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module 11 - renal system.docx

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Western University
Physiology 2130
Ingrid L.Stefanovic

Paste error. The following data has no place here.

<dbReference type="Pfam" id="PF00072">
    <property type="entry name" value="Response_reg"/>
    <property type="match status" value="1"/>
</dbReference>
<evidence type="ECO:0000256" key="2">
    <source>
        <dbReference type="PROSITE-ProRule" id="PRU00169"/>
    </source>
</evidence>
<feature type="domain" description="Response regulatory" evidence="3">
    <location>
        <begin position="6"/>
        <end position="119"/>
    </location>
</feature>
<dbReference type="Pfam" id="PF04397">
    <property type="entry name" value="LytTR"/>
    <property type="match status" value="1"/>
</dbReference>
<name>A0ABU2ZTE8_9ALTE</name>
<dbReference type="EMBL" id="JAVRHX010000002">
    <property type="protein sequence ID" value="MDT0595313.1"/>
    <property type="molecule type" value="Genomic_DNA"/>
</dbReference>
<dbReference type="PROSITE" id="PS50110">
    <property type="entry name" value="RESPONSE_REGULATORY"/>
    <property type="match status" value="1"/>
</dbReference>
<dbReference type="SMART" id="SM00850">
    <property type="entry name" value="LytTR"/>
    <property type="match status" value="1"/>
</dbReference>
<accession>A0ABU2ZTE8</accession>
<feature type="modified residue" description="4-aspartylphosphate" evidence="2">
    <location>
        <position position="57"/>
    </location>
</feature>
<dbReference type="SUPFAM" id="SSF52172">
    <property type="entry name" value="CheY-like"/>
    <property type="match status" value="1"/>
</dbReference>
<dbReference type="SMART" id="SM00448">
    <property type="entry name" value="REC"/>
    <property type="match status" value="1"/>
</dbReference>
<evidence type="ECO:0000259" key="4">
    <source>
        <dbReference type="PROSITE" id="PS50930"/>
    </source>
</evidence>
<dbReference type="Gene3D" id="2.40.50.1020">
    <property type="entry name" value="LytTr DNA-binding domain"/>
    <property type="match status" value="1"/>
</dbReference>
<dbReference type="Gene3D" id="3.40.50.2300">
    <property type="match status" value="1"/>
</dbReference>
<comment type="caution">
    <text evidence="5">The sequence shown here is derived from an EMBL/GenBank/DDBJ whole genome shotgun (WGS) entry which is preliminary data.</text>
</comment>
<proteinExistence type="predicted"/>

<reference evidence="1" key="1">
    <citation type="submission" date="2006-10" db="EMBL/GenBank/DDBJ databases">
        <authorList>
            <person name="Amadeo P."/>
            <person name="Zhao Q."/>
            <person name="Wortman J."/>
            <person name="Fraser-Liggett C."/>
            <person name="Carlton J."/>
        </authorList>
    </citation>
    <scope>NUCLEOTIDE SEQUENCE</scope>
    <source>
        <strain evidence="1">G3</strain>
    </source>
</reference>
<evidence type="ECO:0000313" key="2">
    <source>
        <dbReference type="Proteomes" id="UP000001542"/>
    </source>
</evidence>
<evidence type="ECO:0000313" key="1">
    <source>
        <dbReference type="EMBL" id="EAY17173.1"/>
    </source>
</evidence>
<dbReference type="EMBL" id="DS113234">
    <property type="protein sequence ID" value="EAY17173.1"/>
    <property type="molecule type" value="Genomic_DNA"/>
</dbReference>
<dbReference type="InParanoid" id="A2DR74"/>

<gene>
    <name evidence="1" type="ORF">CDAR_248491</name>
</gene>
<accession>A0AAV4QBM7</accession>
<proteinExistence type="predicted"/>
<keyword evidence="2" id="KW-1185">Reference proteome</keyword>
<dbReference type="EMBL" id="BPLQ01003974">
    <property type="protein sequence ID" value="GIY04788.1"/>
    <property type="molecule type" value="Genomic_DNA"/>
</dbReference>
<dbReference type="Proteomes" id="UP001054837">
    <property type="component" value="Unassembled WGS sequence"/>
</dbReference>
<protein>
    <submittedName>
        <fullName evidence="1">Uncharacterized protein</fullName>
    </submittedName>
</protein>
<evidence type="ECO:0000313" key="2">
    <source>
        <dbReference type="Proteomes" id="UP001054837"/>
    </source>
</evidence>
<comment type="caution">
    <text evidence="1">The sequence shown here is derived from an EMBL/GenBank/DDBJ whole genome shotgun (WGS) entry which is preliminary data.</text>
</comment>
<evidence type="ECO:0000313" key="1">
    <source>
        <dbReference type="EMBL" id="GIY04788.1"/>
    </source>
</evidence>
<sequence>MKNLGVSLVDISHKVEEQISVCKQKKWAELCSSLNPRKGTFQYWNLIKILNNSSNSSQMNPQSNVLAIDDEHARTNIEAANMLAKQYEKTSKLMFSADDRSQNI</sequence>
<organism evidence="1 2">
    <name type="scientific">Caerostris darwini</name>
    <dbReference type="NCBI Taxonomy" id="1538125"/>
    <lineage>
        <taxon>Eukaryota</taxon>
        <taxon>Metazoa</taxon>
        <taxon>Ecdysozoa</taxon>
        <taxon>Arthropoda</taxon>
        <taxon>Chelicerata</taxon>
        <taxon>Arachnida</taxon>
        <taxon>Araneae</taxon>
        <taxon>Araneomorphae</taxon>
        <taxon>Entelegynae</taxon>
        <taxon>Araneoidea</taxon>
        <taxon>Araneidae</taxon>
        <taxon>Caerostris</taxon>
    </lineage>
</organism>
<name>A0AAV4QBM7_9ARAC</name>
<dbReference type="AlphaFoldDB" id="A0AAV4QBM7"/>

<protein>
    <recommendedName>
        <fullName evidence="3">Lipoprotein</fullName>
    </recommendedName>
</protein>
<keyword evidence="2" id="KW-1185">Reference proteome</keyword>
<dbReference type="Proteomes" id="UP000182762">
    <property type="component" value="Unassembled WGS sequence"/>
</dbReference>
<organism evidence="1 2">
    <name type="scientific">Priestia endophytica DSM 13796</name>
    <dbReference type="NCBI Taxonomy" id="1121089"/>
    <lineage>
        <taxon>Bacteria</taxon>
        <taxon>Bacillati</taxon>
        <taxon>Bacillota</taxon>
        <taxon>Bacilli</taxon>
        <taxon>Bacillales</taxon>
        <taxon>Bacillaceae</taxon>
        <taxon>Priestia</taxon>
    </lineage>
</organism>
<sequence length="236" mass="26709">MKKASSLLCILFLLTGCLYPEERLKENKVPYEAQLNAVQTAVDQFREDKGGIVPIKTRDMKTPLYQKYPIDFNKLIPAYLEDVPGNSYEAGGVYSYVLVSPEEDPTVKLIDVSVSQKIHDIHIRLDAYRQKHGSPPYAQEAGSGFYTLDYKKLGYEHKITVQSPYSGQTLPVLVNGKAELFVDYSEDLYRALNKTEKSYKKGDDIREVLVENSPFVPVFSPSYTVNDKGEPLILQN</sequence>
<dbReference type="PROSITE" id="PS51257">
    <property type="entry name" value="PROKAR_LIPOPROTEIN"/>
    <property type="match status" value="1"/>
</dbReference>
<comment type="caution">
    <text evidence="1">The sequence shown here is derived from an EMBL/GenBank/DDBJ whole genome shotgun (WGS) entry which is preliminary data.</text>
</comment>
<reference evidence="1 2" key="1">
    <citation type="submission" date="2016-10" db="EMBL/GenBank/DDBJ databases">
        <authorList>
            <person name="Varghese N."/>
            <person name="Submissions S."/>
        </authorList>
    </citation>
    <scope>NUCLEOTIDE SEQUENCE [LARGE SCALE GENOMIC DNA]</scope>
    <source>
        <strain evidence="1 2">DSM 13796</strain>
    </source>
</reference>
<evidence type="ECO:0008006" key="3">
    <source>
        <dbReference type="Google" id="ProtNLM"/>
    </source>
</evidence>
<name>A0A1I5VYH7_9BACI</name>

Module 11 – Renal System, Water & Electrolyte Balance Contents Introduction  Renal system include: o Kidneys o Ureters o Bladder o Urethra  The principal function of the kidneys is the regulation of water balance, electrolyte levels, pH of the blood & LT regulation of arterial pressure Function of the Kidneys  The basic function of the kidneys is to remove nonessential substances from the plasma, including waste metabolites, excess water, and electroytes and to recover any essential substance like glucose  In doing so, the kidneys play a major role in regulating the water levels, the chemical conc of the body fluid compartments, and pH (acidity) of the blood  The kidneys do not produce water or electrolytes but only conserve them by reducing the amount removed from the body  The eliminate of waste or foreign substances is an important function of the kidneys o Removal of drugs, food additives, and vitamins that are excreted in the urine  The kidneys also act as an endocrine gland, producing hormones/components of hormonal systems such as erythropoietin, renin, vit D, and stanniocalcin Anatomy of the Kidneys  Kidneys = size of a fist  Consist of an outer renal cortex, middle renal medulla, and inner calyces that drain into a central renal pelvis  The renal pelvis then drains into the ureter  Located within the renal pyramids are the functional units of the kidneys (the nephrons) o Each nephron drains through a collecting duct into a calyx Anatomy – Blood Supply of the Kidneys  Blood flows to the kidneys through the: o Renal artery  interlobar arteries  arcuate arteries  interlobular arties (supplies the nephron) o The blood supply to the nephron drains into the interlobular vein  arcuate vein  interlobar vein  renal vein Anatomy – The Nephron  The nephron = functional unit of the kidneys  There are over 1 million nephrons in each kidney whose function is to filter the blood, reabsorb essential substances and excrete nonessential molecules and waste  Each nephron is composed of a highly coiled hollow tube surrounded by a complex blood supply  Glomerular capsule (Bowman’s capsule) surrounds a very small, highly permeable capillary bed called the glomerulus o These structures are often collectively referred to as the renal corpuscle  The tubular portion of the nephron consists of the following structures in order: o Proximal convoluted tubule (highly coiled portion of the nephron) o Descending and ascending limb of the loop of Henle o Distal convoluted tubule o Collecting duct Anatomy – Blood Supply of the Nephron  Very complex  Blood from the renal artery eventually reaches the interlobular artery that drains into the afferent arteriole o Afferent arteriole gives rise to the glomerulus (where filtration takes place) o The blood from the glomerulus enters the efferent arteriole  peritubular capillaries (dense network of capillaries surrounding the tubes of the nephron)  drains into the interlobular vein and eventually back to the renal vein The Renal Corpuscle  Renal corpuscle = glomerular (Bowman’s) capsule + glomerulus  This is the site where the blood is filtered (glomerular filtration)  Filtrate - fluid that is filtered from the blood that enters the glomerular capsule (or capsular space)  Glomerular filtration is facilitated by a highly permeable capillary endothelium this is surrounded by podocytes  The larger diameter afferent arteriole and smaller diameter efferent arteriole also enhance glomerular filtration Processes along the Nephron  Each section of the nephron has different functions o These functions can be broken into:  Filtration  Reabsorption  Secretion Processes along the Nephron – Important Terms  Filtration – movement of fluid (solution) through the glomerular capillary due to hydrostatic pressures (pressure gradient)  Filtrate – solution created by filtration (filtered at renal corpuscle) o Filtrate is generally composed of water plus all the dissolved solutes in the blood (except for large proteins that are too big to be filtered)  Reabsorption – movement of a substance from the lumen of the nephron back into the blood  Secretion – movement of substance from the blood  lumen of the nephron  Excretion – removal of a substance from the body (kidneys)  Excretion = filtration + secretion – reabsorption Glomerular Filtration  Bulk flow of fluid from the blood  glomerular capsule  This fluid (filtrate) contains the same substances as plasma with the exception of large proteins and RBCs  Glomerular filtration is affected by the extremely permeable capillaries, which make up the glomerulus, and Starling Forces  The glomerular capillary has many fenestrations  Special epithelial cells (podocytes) surround the capillaries o The podocytes have large filtration slits that are formed btwn pedicles  These structural features increase filtration at the glomerulus Glomerular Filtration – Starling Forces  Starling Forces cause the bulk movement of fluid across capillaries due to a combo of hydrostatic and colloid osmotic forces  Blood hydrostatic pressure = 60 mmHg o Almost 2x that in a regular capillary, causing filtration of fluid into the glomerular capsule o This pressure is principally due to the difference in diameter btwn the afferent (large) and efferent (small) arterioles  Colloid Osmotic Pressure due to plasma proteins = -32 mmHg o Causing reabsorption of fluid into the plasma  Capsular Hydrostatic Pressure = -18mmHg (reabsorption of fluid)  There is no colloid osmotic force in the globular capsule since very few proteins are filtered o Therefore, the resulting net filtration pressure = 10 mmHg out of the glomerulus into the capsular space Glomerular Filtration Rate (GFR) and Filtered Load  The kidneys filter a tremendous amount of fluid each day – 180L/day  Glomerular Filtration Rate (GFR) – volume of fluid that is filtered by the glomerulus during a certain time period  Bc the kidneys filter many other substances, it is important to be able to calculate the filtered load - the amount of these substances filtered by the kidneys per day o Filtered load = GFR x plasma conc of the substance  Examples of GFR and Filtered Load o Both GFR and filtered load can tell a physician a lot about how the kidneys are functioning o Ie. glucose is almost completely filtered by the glomerulus, but it is all reabsorbed by the nephron in healthy individuals o Therefore, no glucose should be excreted in the urine o On the other hand, you’d expect to find some Na+ in the urine since it is both filtered and excreted  Its important to calculate also its urine concentration and the amount of solute excreted o These values also tell the physician important info concerning the health and functioning of the kidneys  Urine concentration = amount of the solute that is excreted per unit of urine (g/L)  Amount of solute excreted = actual amount (in grams) of solute that is excreted in the urine o Amount excreted = urine conc x amount of water excreted per day (1.8L/day)  Amount reabsorbed = amount of filtered substance that is taken back up (reabsorbed) by the kidneys o Amount reabsorbed = filtered load – amount excreted  Fraction excreted = (amount excreted/filtered load) x 100%  Example: o Glomerular filtration rate = 180L/day o Na+ plasma conc = 5g/L o Amount of Na+ reabsorbed = 626g/day o Amount of water excreted = 1.8L  Calculate the concentration of Na+ in the urine (in g/L) o How much Na+ is being excreted? 1. Amt. excreted = amt. filtered + amt. secreted – amt. reabsorbed a. Na+ is not secreted in this example therefore take it out 2. Amt. excreted = filtered load – amt. reabsorbed a. Were given the amount of Na+ reabsorbed but not the filtered load 3. Filtered load = GFR x plasma conc a. = 180 x 5 b. = 900 g – this is what is being filtered at the glomerulus 4. Amt excreted = 900 – 626 a. = 274 g – this is the amount of Na+ excreted in the urine. However we want the concentration! 5. Amt of Na+ excreted = urine concentration x amt of water excreted a. Urine conc of Na+ = amt of Na+ excreted/amt of water excreted i. 274 g/1.8L ii. = 152.2 g of Na+/L of urine = urine concentration of Na+ Tubular Transport Mechanism – Introduction  From the proximal convoluted tubule to the collecting duct  Throughout these sections of the nephron, reabsorption (blue) and secretion (pink) occur to different substances in a regulated & non- regulated manner  Reabsorption and secretion involve a number of transport mechanisms including: o Active transport o Secondary active transport o Facilitated diffusion o Simple diffusion o Osmosis (in the case of water) Tubular Transport Mechanisms – Reabsorption  Over 99% of the substances filtered in the glomerulus are reabsorbed back into the circulation at different sites along the nephron  When molecules are reabsorbed from the filtrate back into the circulation, there are two transport routes that can be taken: paracellular and/or transcellular transport  The tubular cells are joined tg by tight junctions o Generally these tight functions don’t allow substances to cross btwn the cells. However, along the nephron, these tight junctions vary and can be quite leaky o As a result, some substances can diffuse btwn the tubular cells by paracellular transport  Other substances are transported across the tubular cell membrane from the lumen into the cell, then into the interstitial fluid and into the blood o This form of reabsorption = transcellular (transepithelial) transport  In many cases, transcellular transport can be regulated (increased/decreased) by hormones o However, most cases of transcellular transport are non-regulated and occur without any hormonal control  Paracellular transport is generally non-regulated, occurring without any hormone control Tubular Transport Mechanism – Reabsorption – The Na+/K+ Pump  Many of the transport mechanisms along the nephron rely upon the Na+/K+ pump that we have seen many times  Recall that this pump is an active transport mechanism bc it requires ATP in order to move 3 Na+ out of the cell and 2 K+ into the cell o As a result, it helps establish a concentration gradient for both ions across the cell membrane  A high concentration of Na+ outside the cell and low inside  A high concentration of K+ inside the cell and low outside Tubular Transport Mechanisms – Reabsorption – Secondary Active Transport  In secondary active transport, the Na+ conc gradient that is established by the Na+/K+ pump is used to power other transporters o As Na+ moves into the cell down its concentration gradient, other substances will either move in with the Na+ or will move out in exchange with the incoming Na+ o Secondary active transporters include the Na+/glucose co-transporter and the Na+/H+ exchanger  Na+/glucose co-transporter is located on the luminal side of tubule cells o With this transporter, as each Na+ diffuses into the cell, a single glucose molecule is carried in along with it  Na+/H+ exchanger is also located on the luminal side of the cells o Moves one H+ out of the cell for every Na+ that diffuses in Tubular Transport Mechanism – Secretion  Secretion – kidneys remove unwanted substances from blood  lumen of nephron  Secretion is generally a hormonally regulated process but in some cases it can occur without any hormone control (non-regulated)  Most substances that are secreted are eventually excreted in the urine  Secreted substances include H+ and K+ o This process does rely on the presence of the Na+/K+ pump Tubular Transport Mechanisms  Na+ reabsorption: o Takes place in the proximal tubule, ascending limb of the loop of Henle and early distal tubule – mostly by non-regulated mechanisms o However, Na+ reabsorption in the proximal tubule can also be regulated by the hormone angiotensin II and by the hormone aldosterone in the late distal tubule and collecting duct  In a healthy individual, all the glucose that is filtered at the glomerulus is reabsorbed in the proximal tubule  Amino acids, building blocks of proteins, are also reabsorbed in the proximal tube  Water reabsorption takes place in the proximal tubule and descending limb of the loop of Henle through non-regulated mechanisms o No water is reabsorbed in the ascending limb of the loop of Henle o Water reabsorption is regulated by antidiuretic hormone (ADH) in the late distal tubule and collecting duct  K+ reabsorption takes place in the proximal tubule and the ascending limb of the loop of Henle o Secretion of K+ occurs in small amounts in the ascending limb of the loop of Henle o Larger amounts of this ion are secreted in the late section of the distal tubule and collecting duct under the influence of the hormone aldosterone  H+ secretion occurs in the proximal tubule and the ascending limb of the loop of Henle – it can be both regulated and non-regulated o H+ are also secreted in the late distal tubule and collecting duct Proximal Convoluted Tubule – Reabsorption of Na+, Glucose, and Amino Acids  Proximal convoluted tubule reabsorbs ~66% of the total filtrate o Na+/K+ pump is one of the most important transport mechanisms of the nephron  Due to the Na+ concentration gradient established by the pump, Na+ can be reabsorbed into the tubule cells by simple diffusion, Na+/glucose co- transporter or the Na+/H+ exchanger o Na+/H+ exchanger can be regulated by the hormone angiotensin II  Amino acids are also reabsorbed along this section of the nephron by a Na+/amino acid co-transporter similar to Na+/glucose co-transporter  In a healthy individual, the Na+/glucose co-transporter reabsorbs all of the glucose in the filtrate, however this is not the case in people with diabetes mellitus Proximal Convoluted Tubule – Diabetes Mellitus  Diabetes mellitus is a disease that affects the pancreas’ ability to produce the hormone insulin o Insulin = essential for cells to take up and store glucose after a meal o Therefore, without insulin, glucose concentrations build up in the blood o Large quantities of glucose are filtered by the glomerulus, and as a result the Na+/glucose co-transporters cannot reabsorb all of it  Consequently, some is excreted in the urine  This is one of the important symptoms of diabetes mellitus – glucose in the urine o Since this co-active transport system is a form of secondary active transport, it can be saturated  Ie. single postal worker trying to sort all of the mail coming down a fast conveyor belt, a lot of glucose will get by the pumps Proximal Convoluted Tubule – Reabsorption of Water  Now that Na+, glucose and amino acids have been reabsorbed, the filtrate will have a lower solute concentration (and higher water concentration) compared to the cell and interstitial fluid  With this osmotic gradient and the presence of special water channels (aquaporins), water will move down its concentration gradient by osmosis causing it to be reabsorbed  Water will be reabsorbed by both paracellular transport btwn the cells and by transcellular transport across the cells  *Water reabsorption takes place only AFTER solutes have been reabsorbed – particularly Na+* Proximal Convoluted Tubule – Potassium and Chloride  65% of all the filtered K+ and Cl- are reabsorbed in the proximal tubule  All of this reabsorption is through 2 types of paracellular transport – both of which are not regulated o Recall: the tubule cells are joined tg by tight junctions and that these junctions can be leaky – particularly in the proximal tubule  Cl- are also reabsorbed in the proximal tubule by transcellular transport Proximal Convoluted Tubule – Potassium and Chloride Reabsorption  Reabsorption of K+ and Cl- occurs by two paracellular mechanisms: o Solvent drag  Involves the reabsorption of K+ with the movement of water  Water is reabsorbed by osmosis btwn the tubule cells and this water as it moves btwn the cells also carries with it some of the dissolved substances in the filtrate – incl K+  Solvent drag = movement of a solute (K+) in a solvent (water) o Simple diffusion  Reabsorption of K+ down its concentration gradient  Water is reabsorbed by osmosis by both paracellular and transcellular mechanisms  As water is absorbed through the tubule cells, K+ remain in the filtrate  As more water is reabsorbed alone, the filtrate becomes more and more concentrated with K+  As a result, the K+ concentration gradient increases to the point where K+ can move into the interstitial space btwn the tubule cells (paracellular route) via simple diffusion Reabsorption of Filtrate Back into the Circulation  The cells lining the proximal tubule reabsorb a great deal of material (Na+, glucose, water from the lumen of the nephron)  How does all this material return to the circulation? o This material must first leave the cells and enter the interstitial space o Na+ will leave the tubule cells by Na+/K+ pump o Glucose + AA are transported across the basal membrane of the cells by specific facilitated diffusion transporters o Remember K+ are reabsorbed by paracellular transport so they are already in the interstitial fluid o Once in the interstitial fluid, all these substances are reabsorbed into the circulation by Starling Forces  Reabsorption of water and all dissolved molecules from the interstitial space back into the peritubular capillaries occurs due to Starling Forces o The pressures for these Starling Forces around the tubule cells are much different than those around a typical capillary o In the kidney, the capillary hydrostatic force (Pc) = 13 mmHg o Interstitial hydrostatic force (Pif) = 6 mmHg o Osmotic force due to proteins in the plasma (pieP) = 32 mmHg o Interstitial osmotic force (pieIF) = 15 mmHg o As a result, the net filtration pressure moving the fluid, which is equal to (Pc – Pif) – (pieP – pieIF) is calculated to be -10 mmHg or 10 mmHg moving back into the capillary  Note: the very large osmotic pressure caused by the plasma proteins  This pressure is large bc during glomerular filtration, almost all substances were filtered except large proteins Proximal Convoluted Tubule – Concentration of Filtrate  After reabsorbing Na+, glucose, AA, K+ and water, the concentration of the filtrate leaving the proximal tubule will not have changed significantly from what it was at the beginning of the tubule